Handily there is a small parking area on a minor road just off the A711 between Palnackie and Auchencairn from which to start the walk. Apparently at one time the route, on forest tracks and paths through Screel Plantations, was at one time properly waymarked. As a local runner who I chatted to at the summit of Screel told me these waymarks were removed a while back when someone who had injured themselves on the route had threatened to sue the Forestry Commission. What a sad state of affairs!

Waymarked or not the start of the walk on a broad forest road was easy enough. At the first major junction I spied a thinner path climbing through bracken but instead carried on up the forest road which eventually doubled back sharply to bring me to a bench situated at the top of the thinner path I'd seen earlier. The bench was originally placed at a viewpoint over Auchencairn Bay but now the views are almost completely obscured by bracken and trees.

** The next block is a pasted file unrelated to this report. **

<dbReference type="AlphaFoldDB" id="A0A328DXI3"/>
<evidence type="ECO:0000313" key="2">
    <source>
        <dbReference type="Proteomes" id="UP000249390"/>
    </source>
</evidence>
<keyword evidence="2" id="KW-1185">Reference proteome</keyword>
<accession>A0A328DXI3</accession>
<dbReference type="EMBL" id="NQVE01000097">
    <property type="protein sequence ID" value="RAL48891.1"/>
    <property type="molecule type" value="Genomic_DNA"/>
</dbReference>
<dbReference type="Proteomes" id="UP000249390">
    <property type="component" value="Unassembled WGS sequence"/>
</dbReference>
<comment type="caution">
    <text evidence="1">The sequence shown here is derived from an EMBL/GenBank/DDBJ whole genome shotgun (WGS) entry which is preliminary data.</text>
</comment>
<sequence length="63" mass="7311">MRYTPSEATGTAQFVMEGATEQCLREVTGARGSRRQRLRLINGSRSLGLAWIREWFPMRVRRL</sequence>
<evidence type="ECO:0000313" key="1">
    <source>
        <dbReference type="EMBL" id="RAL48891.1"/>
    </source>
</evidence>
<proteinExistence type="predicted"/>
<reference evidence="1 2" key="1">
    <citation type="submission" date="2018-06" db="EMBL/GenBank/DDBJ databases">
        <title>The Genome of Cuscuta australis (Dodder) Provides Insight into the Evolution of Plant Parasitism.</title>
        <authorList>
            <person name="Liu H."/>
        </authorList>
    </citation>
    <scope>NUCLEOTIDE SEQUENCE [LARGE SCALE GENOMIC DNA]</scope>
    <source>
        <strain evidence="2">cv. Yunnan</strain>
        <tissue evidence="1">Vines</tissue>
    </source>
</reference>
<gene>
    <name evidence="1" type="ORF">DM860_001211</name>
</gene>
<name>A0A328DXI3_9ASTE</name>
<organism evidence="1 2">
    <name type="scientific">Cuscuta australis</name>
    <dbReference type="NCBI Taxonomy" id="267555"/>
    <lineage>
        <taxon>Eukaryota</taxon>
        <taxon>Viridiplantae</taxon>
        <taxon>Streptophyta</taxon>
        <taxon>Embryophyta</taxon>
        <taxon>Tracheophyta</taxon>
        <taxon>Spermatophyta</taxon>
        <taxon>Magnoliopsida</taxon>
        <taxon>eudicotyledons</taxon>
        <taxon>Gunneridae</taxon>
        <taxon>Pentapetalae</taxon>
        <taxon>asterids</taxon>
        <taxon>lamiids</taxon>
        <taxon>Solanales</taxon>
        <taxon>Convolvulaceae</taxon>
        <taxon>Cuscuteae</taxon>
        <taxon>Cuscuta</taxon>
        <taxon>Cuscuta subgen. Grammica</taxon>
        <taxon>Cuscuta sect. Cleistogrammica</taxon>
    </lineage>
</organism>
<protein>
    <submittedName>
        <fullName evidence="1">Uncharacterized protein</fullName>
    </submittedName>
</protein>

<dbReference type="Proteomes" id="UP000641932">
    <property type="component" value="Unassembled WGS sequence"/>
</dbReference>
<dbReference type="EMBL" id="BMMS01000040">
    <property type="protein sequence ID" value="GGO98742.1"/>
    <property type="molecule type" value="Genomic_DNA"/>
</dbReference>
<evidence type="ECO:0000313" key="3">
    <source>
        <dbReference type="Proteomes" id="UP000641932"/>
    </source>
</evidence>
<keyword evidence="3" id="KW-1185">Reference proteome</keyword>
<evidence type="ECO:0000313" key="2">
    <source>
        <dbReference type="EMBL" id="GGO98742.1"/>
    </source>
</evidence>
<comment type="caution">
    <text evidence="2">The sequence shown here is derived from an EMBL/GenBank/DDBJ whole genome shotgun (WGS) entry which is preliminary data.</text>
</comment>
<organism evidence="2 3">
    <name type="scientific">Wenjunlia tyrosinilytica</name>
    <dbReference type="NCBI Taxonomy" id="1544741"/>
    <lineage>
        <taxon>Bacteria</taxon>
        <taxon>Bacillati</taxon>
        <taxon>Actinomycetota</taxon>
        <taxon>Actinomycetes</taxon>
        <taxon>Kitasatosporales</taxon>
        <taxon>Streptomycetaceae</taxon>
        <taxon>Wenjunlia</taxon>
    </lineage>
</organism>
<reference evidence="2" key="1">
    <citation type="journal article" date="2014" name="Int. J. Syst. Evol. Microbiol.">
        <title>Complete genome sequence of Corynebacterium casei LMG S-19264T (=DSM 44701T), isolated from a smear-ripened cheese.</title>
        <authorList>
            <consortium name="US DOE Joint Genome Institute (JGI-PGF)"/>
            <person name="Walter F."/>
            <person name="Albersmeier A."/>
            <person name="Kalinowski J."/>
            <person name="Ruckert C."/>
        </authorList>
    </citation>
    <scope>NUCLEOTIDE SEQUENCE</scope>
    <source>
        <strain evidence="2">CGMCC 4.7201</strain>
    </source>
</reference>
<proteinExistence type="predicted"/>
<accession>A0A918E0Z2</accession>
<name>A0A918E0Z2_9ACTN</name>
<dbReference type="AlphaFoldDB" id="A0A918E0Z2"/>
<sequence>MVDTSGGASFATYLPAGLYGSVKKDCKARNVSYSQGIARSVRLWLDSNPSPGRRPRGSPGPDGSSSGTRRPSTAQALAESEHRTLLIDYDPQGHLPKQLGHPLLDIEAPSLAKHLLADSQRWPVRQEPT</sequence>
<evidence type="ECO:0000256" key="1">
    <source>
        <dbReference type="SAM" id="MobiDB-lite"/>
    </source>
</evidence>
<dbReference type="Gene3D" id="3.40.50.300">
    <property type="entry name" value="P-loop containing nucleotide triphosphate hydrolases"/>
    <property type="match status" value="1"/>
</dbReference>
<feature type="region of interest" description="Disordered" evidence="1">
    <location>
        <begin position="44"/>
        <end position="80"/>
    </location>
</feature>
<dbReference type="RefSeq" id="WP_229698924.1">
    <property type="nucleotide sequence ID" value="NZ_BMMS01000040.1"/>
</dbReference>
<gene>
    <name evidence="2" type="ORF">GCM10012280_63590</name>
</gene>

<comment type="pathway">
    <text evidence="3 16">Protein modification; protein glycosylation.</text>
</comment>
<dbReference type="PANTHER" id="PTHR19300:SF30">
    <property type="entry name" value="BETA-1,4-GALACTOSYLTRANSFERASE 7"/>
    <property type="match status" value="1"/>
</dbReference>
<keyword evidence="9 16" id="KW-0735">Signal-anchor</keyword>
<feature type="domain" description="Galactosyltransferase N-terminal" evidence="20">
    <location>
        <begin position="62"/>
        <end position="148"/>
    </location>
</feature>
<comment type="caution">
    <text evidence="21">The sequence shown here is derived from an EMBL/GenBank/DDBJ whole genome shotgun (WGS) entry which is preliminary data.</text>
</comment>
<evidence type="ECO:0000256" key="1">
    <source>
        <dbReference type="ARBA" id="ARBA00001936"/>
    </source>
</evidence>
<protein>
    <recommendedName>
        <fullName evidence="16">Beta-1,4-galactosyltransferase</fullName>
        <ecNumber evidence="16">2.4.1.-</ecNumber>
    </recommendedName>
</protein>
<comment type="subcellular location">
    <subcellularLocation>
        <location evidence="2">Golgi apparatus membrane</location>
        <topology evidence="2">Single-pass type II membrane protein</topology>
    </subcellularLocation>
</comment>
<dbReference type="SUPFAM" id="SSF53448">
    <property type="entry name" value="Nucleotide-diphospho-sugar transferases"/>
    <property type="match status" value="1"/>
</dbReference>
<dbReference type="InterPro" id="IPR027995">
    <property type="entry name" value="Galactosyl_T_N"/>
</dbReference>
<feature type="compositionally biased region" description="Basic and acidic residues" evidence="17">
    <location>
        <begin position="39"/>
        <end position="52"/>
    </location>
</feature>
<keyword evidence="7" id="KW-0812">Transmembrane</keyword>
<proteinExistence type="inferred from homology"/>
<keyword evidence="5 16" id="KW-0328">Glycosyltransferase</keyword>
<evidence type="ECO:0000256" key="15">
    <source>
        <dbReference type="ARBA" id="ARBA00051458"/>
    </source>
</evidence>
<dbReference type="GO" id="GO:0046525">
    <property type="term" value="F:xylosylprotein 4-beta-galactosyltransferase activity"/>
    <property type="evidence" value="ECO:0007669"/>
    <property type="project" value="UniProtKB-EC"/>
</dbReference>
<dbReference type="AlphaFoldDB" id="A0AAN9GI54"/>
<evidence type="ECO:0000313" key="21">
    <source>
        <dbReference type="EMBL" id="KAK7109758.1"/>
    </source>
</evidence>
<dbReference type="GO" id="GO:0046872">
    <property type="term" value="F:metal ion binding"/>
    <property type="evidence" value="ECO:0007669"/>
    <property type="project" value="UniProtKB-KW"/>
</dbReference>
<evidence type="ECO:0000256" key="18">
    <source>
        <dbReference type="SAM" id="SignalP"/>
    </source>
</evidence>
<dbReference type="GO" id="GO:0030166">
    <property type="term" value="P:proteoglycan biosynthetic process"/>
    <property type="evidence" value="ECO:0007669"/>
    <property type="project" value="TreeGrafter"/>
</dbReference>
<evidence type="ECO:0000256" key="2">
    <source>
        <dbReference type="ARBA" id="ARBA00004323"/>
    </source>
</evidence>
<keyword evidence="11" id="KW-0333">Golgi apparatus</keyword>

Immediately behind the bench a thin path left the track again to make for Screel. This section looked nothing like the map as a huge section of the plantation has been cleared. Eventually I did enter the woods proper for a muddy section of walking until suddenly I was below the steep outcrops around the upper slopes of Screel. From here an enjoyable path wound its way up through the rocks to just below the southern top of the hill before continuing on, past purple heather and yellow bog asphodel, to the northern higher top of 344m which is marked by a large cairn.

Although at this point the skies were grey and cloudy the views were very impressive stretching south over Auchencairn Bay across the Solway Firth to the Lake District fells. Further to the west I could also make out the outline of the Isle of Man. Looking east along the coast the eye was drawn to Criffel while inland the Galloway and Carsphairn hills could also be clearly seen.